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The Conservative Party - Part Two.

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5 minutes ago, El Cid said:

'We have... built more homes than at any time in the last 30 years'

We would mean the Johnson Government, surely? Even the fact checkers are biased, in my opinion.

Any sensible fact checker would throw a sickie on the day that Johnson makes a speech.

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39 minutes ago, RJRB said:

https://www.bbc.co.uk/news/58818531

I listened to Johnson’s speech this morning and admit that he has the charisma that lifts him above many other politicians.

However his main task is not to amuse and nor should he seek to con the public with his interpretation of statistics.

Every statement uttered by him requires scrutiny so the above shortcut is a useful guide .

The Independent has also produced similar - including some claims not covered by the BBC.

 

https://www.independent.co.uk/news/uk/politics/boris-johnson-speech-false-claims-b1933390.html

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Interesting look at the Tories at the conference by Owen Jones and they are blaming everybody but themselves for everything and denying everything else

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7 hours ago, ECCOnoob said:

Go on....

The Scandinavian countries. They finish top of many league tables.

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1 hour ago, El Cid said:

That is certainly very different to the BBCs fact-check.

Very similar in the “facts” covered I thought.

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The Guardian's Larry Elliott reckons that "The prime minister thinks he has hit on a winning formula with an interventionist, left-of-centre approach to the economy and a tough right-of-centre approach to law and order, immigration and culture wars."  In other words, under Johnson the Tories are morphing into something like the old BNP, or Marine Le Pen's Rassemblement National.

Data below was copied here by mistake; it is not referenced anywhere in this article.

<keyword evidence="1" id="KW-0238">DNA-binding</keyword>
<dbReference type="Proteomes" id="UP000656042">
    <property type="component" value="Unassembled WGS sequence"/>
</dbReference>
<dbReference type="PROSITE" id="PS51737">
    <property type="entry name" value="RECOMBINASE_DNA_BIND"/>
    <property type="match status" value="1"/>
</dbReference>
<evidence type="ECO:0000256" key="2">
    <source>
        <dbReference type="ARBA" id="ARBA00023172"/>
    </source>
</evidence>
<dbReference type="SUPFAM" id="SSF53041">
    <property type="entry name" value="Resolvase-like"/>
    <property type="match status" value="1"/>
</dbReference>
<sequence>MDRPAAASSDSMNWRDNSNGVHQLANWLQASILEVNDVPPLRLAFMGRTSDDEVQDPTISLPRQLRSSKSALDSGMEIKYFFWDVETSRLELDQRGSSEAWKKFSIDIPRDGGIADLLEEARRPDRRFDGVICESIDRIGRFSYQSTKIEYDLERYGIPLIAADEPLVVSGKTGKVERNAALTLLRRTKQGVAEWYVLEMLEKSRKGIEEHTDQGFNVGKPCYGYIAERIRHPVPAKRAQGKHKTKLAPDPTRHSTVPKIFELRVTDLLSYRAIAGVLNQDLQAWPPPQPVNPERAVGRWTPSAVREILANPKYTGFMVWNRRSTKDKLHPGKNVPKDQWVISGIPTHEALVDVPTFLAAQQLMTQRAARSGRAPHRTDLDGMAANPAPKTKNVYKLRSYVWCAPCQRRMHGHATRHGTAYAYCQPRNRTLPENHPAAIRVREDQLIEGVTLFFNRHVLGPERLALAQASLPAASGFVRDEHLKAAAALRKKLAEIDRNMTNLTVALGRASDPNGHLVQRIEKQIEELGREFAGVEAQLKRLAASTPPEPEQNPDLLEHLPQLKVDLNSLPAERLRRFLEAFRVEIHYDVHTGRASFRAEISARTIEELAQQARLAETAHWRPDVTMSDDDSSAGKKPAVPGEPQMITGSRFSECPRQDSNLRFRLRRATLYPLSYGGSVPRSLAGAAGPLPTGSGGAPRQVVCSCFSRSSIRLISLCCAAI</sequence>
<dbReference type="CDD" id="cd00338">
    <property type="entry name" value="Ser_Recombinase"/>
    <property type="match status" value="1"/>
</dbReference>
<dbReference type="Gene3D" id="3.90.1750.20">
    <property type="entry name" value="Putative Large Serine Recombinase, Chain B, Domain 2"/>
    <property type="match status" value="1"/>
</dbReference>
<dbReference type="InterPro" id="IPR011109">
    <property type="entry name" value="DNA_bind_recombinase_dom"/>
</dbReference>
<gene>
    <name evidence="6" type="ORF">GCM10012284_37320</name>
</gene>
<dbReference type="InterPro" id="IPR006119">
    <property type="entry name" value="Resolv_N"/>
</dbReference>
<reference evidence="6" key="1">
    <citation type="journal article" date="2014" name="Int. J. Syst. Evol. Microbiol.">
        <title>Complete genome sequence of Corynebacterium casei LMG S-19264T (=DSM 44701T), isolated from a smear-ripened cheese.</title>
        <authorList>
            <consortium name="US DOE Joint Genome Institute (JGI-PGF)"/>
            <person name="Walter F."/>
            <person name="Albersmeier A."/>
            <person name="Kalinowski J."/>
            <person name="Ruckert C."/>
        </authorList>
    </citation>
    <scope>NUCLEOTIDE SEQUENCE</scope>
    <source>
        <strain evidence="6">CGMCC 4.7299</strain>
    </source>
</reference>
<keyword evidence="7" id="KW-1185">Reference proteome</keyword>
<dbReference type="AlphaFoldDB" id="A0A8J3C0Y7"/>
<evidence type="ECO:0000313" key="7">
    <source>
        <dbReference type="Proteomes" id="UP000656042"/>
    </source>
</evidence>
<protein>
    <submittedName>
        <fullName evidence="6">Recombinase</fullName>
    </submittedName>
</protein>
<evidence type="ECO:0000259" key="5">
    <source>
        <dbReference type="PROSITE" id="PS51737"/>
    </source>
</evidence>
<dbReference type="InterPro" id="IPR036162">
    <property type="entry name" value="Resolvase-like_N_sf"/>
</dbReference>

Meanwhile Labour is morphing (back) into something like the Tories.

 

Interesting times.

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Posted (edited)

Boris Johnson is always upbeat which I admit is is appealing. But he's either genuinely that way because he's so out of touch he has no idea of the trials and tribulations ordinary people face in the real world, or it's a deliberate act of telling porkies to to the plebs and the brainless to keep them quiet. You decide...

Either way it shows patronising contempt for the man in the street.

Edited by Anna B

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This isn't going to go down well.

 

It’s grim having to live on £82,000 a year, wails Sir Peter Bottomley, UK’s longest-serving MP

https://www.telegraph.co.uk/politics/2021/10/06/sir-peter-bottomley-bemoans-having-live-82000-year/

 

Quote

Sir Peter went on to say that the situation is “desperately difficult” for some of his colleagues in the House of Commons. “I don’t know how they manage,” he said. “It’s really grim.”

 

The basic annual salary for an MP is £81,932. It is, by anyone’s standards, a serious amount of money.

 

To describe it as “really grim” – the median salary in the UK is just over £31,000 – is tactless, particularly at a time when the government is cutting universal credit and when millions of people are still feeling the financial impact of Brexit and Covid.

 

I am sure, given the chance, Sir Peter would want to rephrase his remarks.

 

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@alchresearch he has a point generally but IMO not for the reasons he's expressed.

 

£82k isn't an especially high professional salary and if we are to expect that that legislators should bring talent and knowledge to the post (rather than second-hand rhetoric and a geography degree) it's not unreasonable to expect appropriate remuneration that allows careers to be made. OR at least a career break if they are Lib-Dems. 

 

Because it's neither fish-nor-fowl politics attracts people who either have no talent or more money that Croesus. The average middle of the road professional with potential just won't be attracted to politics. 

 

So yes, I think that MPs should be paid considerably more. Much more. I also think that there should be far fewer of them and that they should spend at least half the year in their constituencies. 

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